$$\begin{aligned} \Vert A \Vert _{g}^{\mathcal{M},\Delta^{(m)}, p} =& \sum _{k\in u(\varphi)}\biggl(M_{k}\biggl(\frac{ \vert \Delta ^{(m)}a_{\varphi(k)} \vert ^{p}v_{k}}{\rho}\biggr) \biggr) \\ \leq& \Vert H \Vert _{g}^{\mathcal{M},\Delta^{(m)}, p}. \end{aligned}$$
Thus, \(H=A\) and \(U(\varphi)= \operatorname{supp}(A)\). □

Theorem 2.5

Let \(\mathcal{M}=(M_{k})\) be a sequence of Orlicz functions, let \(v=(v_{k})_{k=1}^{\infty}\in V\) be a weight, and let \(1\leq p< \infty\). Every normalized block basic sequence of the canonical basis of \(g(\mathcal{M},\Delta^{(m)}, v, p)\) is 1-dominated by the canonical basis of \(l_{p}\).

Proof

Let a normalized block basic sequence be \(y_{k}= \sum_{j=p_{k}}^{p_{k+1}-1}a_{j}g_{j}\), \(k\in \mathbb{N}\). Let us define \(k=k(j)\in\mathbb{N}\) by \(p_{k}\leq j\leq p_{k+1}-1\) for \(j\in\mathbb{N}\). Let \((c_{j})_{j=1}^{\infty}= \sum_{k=1}^{\infty}b_{k}y_{k}\) and \((b_{k})_{k=1}^{\infty}\in c_{00}\). Let \(\psi\in\mathcal{O}\), and let for each \(k\in\mathbb{N}\), \(L_{k}= \{j\in\mathbb{N}: p_{k}\leq \psi(j)\leq p_{k+1}-1\}\) be an increasing interval. Then, for some \(s_{k}\), \(u_{k}\in\mathbb{N}\cup\{0\}\), \(L_{k}= \{j\in\mathbb{N}: 1+s_{k}\leq i\leq s_{k}+u_{k}\}\). We obtain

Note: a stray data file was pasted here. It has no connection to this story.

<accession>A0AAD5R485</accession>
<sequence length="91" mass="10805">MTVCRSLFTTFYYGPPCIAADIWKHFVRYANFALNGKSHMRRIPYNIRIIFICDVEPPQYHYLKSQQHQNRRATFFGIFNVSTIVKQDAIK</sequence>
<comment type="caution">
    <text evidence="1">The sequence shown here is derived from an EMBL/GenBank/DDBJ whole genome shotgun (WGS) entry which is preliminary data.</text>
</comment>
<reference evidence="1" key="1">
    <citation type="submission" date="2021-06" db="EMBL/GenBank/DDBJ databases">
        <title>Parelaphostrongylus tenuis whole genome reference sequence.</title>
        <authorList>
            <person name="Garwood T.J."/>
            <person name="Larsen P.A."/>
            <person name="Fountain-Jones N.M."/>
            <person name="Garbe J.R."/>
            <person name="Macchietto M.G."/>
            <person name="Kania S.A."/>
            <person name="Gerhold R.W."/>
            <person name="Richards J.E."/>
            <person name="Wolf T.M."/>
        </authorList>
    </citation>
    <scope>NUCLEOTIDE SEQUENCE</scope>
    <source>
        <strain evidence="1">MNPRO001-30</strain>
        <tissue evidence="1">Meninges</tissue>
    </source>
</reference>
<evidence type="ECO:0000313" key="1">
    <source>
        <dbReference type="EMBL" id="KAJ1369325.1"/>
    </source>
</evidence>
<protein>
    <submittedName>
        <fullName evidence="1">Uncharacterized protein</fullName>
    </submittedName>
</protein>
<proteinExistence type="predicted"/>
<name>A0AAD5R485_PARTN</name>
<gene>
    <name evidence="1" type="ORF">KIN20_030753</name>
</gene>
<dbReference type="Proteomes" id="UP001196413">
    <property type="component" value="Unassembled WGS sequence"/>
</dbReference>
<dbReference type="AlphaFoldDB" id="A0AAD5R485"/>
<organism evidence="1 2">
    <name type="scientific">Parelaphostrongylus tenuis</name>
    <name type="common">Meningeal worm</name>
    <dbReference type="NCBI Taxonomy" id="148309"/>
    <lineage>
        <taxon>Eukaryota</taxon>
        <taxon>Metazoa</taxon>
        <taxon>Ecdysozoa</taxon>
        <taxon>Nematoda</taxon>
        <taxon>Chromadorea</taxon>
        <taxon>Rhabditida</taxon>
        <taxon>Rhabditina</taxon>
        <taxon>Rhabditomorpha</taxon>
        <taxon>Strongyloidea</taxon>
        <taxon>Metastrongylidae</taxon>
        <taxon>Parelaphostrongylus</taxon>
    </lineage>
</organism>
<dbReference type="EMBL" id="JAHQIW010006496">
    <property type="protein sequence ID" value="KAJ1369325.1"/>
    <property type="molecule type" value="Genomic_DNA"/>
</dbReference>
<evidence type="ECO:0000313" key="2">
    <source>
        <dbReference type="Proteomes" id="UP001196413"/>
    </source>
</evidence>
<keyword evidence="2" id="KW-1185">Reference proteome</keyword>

$$ \begin{aligned} &\sum_{k=1}^{\infty} \biggl(M_{k}\biggl(\frac{ \vert \Delta^{(m)}c_{\psi (k)} \vert ^{p}v_{k}}{\rho}\biggr)\biggr)\\ &\quad \leq \sum _{k=1}^{\infty }\biggl(M_{k}\biggl( \frac{ \vert \Delta^{(m)}b_{k} \vert ^{p}}{\rho }\biggr)\biggr)\sum_{j\in L_{k}} \biggl(M_{k}\biggl(\frac{ \vert \Delta^{(m)}a_{\psi (j)} \vert ^{p}v_{j}}{\rho}\biggr)\biggr) \\ &\quad = \sum_{k=1}^{\infty}\biggl(M_{k} \biggl(\frac{ \vert \Delta^{(m)}b_{k} \vert ^{p}}{\rho}\biggr)\biggr)\sum_{i=1}^{u_{k}} \biggl(M_{k}\biggl(\frac{ \vert \Delta^{(m)}a_{\psi(i+s_{k})} \vert ^{p}v_{i+s_{k}}}{\rho}\biggr)\biggr) \\ &\quad \leq \sum_{k=1}^{\infty}\biggl(M_{k} \biggl(\frac{ \vert \Delta ^{(m)}b_{k} \vert ^{p}}{\rho}\biggr)\biggr)\sum_{i=1}^{u_{k}} \biggl(M_{k}\biggl(\frac { \vert \Delta^{(m)}a_{\psi(i+s_{k})} \vert ^{p}v_{i}}{\rho}\biggr)\biggr) \\ &\quad \leq \sum_{k=1}^{\infty}\biggl(M_{k} \biggl(\frac{ \vert \Delta ^{(m)}b_{k} \vert ^{p}}{\rho}\biggr)\biggr) \Vert y_{k} \Vert _{g}^{\mathcal{M},\Delta^{(m)}, p} \\ &\quad = \sum_{k=1}^{\infty}\biggl(M_{k} \biggl(\frac{ \vert \Delta^{(m)}b_{k} \vert ^{p}}{\rho}\biggr)\biggr). \end{aligned} $$